Ahh…rice. The staple food for many cultures. In fact, rice is so important to my good friend Gina’s parents that they will not even travel without bringing along their rice maker. It’s the first thing her mom unpacks in the hotel room. My husband and my daughter are huge fans of rice. Page is a particular fan of basmati, and I can’t say that I blame her. A good basmati is aromatic, light and airy, like eating a cloud. I don’t cook rice that often, so even a small bag could last us months. Whenever I do make rice, as much as my husband and daughter love it, we always have leftovers. I hate to throw it away so I always try to find a way to use it. Page loves fried rice–who doesn’t? She is a particular fan of my Crab Fried Rice. But we don’t always have crab in the house. So I use what I have, usually a few vegetables, and an egg. One of the fish restaurants we frequent makes a garlic rice that Page just devours. So I decided to do my own take on the garlic rice which she loves so much.
Here’s what you need:
2-3 cups of room temperature left over rice
1/2 teaspoon of tumeric
1 tablespoon of minced garlic
1 tablespoon of minced ginger
1 tablespoon of oil
sea salt or soy sauce to taste
Directions: Add the oil, garlic, tumeric and ginger to a saute pan and heat on medium heat until garlic and ginger slightly brown,
add in the rice, toss until rice is heated.
Transfer to a serving bowl, season with soy or sea salt, and a drizzle of sesame oil, garnish with cilantro, serve and enjoy. This is AMAZING with my Korean barbecue chicken, stay tuned for that recipe tomorrow!
So I’ve decided that this will be my last post until the summer is over. Mainly because we’ll be traveling for at least three weeks in August, and today is Page’s last day in her summer program at school. We have about a week of lounging around and playing in the back yard before she starts her Spanish immersion summer program. I want to spend as much time as I can with her, without looking at my phone to do all that blogging requires of me. I’ll be sure to update my Instagram account with all of my food adventures–as usual. So if you aren’t following me on Instagram, click on the link to the right to do so. Now to the recipe. Berbere Chicken was one of the first recipes that I shared on this blog. It’s one of Page’s favorite chicken dishes–although lately it is getting some strong competition from Sous Vide Chicken Thighs with Thyme and Garlic. She still love this chicken nonetheless. After making the chicken the last time, I was so impressed with the flavors, I wanted to add it to something else, and then it occurred to me how awesome this seasoning would be on lentils, in a soup. As I walked around my kitchen, grabbing ingredients and formulating a recipe in my head, lentils, tomatoes–because my garden is overflowing with them, onion, garlic, lemon, and berbere spice, it occurred to me that I had these flavors before in a dish at an Ethiopian restaurant. Sure enough there was a recipe for a stew by none other than Marcus Samuelson. While I did not follow his recipe exactly, my own isn’t so far off. I used some Organic Green French Lentils, which I sprouted. His recipe and I guess the traditional recipe calls for red lentils. I added some of the preserved lemon salt I made to my bowl as a finish. If you haven’t made my preserved lemon salt yet, a little preserved lemon would be awesome with this.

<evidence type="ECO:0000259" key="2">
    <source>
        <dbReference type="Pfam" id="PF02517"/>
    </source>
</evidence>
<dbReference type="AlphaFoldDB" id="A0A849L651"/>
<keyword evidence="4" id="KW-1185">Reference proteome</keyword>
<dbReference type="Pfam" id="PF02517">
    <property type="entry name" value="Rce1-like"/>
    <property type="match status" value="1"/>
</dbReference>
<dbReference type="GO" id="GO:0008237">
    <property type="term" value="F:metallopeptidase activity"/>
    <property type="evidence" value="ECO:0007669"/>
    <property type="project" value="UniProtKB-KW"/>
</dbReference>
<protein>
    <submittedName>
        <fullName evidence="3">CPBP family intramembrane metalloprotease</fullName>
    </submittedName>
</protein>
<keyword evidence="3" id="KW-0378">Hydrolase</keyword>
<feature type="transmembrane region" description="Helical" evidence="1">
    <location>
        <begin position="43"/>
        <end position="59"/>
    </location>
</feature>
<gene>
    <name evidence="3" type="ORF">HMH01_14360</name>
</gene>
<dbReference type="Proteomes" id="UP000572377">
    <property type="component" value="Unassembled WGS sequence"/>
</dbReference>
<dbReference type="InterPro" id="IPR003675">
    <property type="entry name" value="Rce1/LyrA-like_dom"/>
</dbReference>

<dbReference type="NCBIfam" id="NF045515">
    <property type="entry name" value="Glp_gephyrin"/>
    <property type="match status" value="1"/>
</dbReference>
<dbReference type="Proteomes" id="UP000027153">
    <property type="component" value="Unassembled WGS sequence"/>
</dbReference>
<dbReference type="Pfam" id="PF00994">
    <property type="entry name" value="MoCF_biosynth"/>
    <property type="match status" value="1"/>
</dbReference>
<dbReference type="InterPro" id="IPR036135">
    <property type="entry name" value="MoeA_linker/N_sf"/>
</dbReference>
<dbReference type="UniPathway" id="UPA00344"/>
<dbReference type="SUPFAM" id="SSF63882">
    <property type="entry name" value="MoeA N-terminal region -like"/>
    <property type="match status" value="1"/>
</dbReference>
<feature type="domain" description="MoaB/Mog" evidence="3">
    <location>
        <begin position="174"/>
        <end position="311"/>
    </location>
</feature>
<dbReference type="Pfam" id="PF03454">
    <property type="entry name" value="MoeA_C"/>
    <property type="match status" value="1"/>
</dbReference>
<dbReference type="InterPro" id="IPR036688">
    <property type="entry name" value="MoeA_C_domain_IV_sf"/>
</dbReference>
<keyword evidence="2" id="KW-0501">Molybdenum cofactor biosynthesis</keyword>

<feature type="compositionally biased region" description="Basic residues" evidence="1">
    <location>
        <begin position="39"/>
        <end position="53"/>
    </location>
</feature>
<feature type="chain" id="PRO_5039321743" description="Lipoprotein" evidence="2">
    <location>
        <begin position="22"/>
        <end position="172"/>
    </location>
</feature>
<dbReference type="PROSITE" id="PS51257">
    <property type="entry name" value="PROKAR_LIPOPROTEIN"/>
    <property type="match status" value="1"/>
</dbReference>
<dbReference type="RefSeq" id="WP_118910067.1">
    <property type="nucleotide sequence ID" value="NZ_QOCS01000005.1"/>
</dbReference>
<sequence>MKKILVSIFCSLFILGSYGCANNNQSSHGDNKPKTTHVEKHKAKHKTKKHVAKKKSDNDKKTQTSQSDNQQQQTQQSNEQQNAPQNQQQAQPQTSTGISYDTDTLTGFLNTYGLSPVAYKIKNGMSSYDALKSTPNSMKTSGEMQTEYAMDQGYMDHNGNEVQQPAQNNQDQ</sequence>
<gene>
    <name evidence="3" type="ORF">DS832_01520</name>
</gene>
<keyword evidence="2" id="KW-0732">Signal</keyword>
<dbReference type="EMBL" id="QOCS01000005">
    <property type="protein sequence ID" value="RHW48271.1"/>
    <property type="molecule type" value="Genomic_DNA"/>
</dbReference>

1 cup of sprouted organic green lentils
1 large tomato chopped
1 small onion, chopped
4 cloves of garlic
2 tablespoons of oil –your choice I used butter
2 tablespoons of berbere spice
1 lemon cut into wedges
3 cups of water
Ingredients for Berbere Spice
3 Tablespoons of Paprika I used a smoked
1 tablespoon of red pepper flakes
1 tablespoon of ground ginger
1 tablespoon of cumin seeds or ground cumin
1teaspoon of ground turmeric
1teaspoon of sea salt
1 teaspoon of fenugreek powder, or seeds
1 teaspoon of coriander
6 cardmom pods or 1 teaspoon of ground cardamom
1/2 teaspoon of ground cinnamon
1/2 teaspoon of allspice
1/2 teaspoon of black peppercorns
8 whole cloves
Directions for spice blend:
Place all the spices in a dry cast iron skillet and cook over medium high heat, stirring constantly until toasted about 3-5 minutes. Cool completely place all ingredients in a spice grinder or blender until finely ground. Transfer to an air tight storage container for up to 3 months.
Directions: Heat the oil along with the onion, and garlic and cook until onion is translucent.
Add in the lentils and berbere spice.
Allow the mixture to cook for 2-3 minutes, then add in the tomato,
cook for another minute or two,
then add in the water. Bring to a boil, then allow the lentils to simmer for 20-30minutes, or until lentils are tender.
You can serve at this point, by adding the stew to a bowl and squeezing a few lemon wedges over the soup. I wanted a little more texture, so I blended a quarter of my lentils then added them back into the stew.
It made the soup thicker and creamier. Delicious either way!